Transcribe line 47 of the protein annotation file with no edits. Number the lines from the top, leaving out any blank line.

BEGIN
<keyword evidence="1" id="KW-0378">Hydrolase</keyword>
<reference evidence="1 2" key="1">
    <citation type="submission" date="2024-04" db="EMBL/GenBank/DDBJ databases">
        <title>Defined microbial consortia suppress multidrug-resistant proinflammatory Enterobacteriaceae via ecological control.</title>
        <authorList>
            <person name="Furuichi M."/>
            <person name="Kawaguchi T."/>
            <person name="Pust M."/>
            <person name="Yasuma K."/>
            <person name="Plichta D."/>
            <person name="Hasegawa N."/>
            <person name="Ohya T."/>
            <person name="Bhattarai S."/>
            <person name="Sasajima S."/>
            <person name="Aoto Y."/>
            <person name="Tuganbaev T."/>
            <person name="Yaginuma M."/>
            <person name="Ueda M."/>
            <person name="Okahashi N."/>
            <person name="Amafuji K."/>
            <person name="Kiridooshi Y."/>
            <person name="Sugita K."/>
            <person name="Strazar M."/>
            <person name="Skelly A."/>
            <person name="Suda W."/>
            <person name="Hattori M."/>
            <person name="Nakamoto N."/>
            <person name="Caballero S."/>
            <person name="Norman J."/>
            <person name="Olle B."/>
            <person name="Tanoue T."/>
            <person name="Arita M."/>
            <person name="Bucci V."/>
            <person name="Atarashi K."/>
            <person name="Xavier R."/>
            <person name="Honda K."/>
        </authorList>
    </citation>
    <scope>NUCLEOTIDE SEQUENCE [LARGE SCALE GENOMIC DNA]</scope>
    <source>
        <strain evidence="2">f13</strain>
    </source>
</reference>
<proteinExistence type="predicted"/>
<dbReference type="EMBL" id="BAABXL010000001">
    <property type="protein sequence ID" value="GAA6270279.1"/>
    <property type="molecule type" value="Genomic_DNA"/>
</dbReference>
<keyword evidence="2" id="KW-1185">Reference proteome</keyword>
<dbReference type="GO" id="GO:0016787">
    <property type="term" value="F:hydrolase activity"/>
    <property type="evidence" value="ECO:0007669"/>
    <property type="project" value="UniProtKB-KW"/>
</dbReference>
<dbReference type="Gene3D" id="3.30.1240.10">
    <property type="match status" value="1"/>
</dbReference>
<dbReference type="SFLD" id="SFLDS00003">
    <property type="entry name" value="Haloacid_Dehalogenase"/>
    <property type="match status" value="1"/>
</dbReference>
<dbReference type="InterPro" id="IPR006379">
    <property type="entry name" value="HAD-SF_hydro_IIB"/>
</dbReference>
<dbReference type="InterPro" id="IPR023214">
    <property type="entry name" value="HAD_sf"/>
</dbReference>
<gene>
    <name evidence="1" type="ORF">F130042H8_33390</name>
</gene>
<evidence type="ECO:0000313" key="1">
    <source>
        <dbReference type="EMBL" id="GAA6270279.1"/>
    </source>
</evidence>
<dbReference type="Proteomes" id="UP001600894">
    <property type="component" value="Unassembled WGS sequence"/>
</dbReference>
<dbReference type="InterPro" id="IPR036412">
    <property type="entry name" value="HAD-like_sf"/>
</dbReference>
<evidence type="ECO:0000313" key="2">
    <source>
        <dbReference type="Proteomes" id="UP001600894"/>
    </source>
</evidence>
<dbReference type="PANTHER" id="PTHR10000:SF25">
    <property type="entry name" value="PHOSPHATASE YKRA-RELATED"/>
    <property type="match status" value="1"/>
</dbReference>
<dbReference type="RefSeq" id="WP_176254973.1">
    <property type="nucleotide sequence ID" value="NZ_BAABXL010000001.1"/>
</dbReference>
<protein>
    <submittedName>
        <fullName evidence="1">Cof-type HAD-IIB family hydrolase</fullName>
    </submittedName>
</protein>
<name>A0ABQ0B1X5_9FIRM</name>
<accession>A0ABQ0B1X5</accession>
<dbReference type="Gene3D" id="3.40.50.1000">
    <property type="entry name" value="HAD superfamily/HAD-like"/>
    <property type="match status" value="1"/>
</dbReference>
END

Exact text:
    <property type="molecule type" value="Genomic_DNA"/>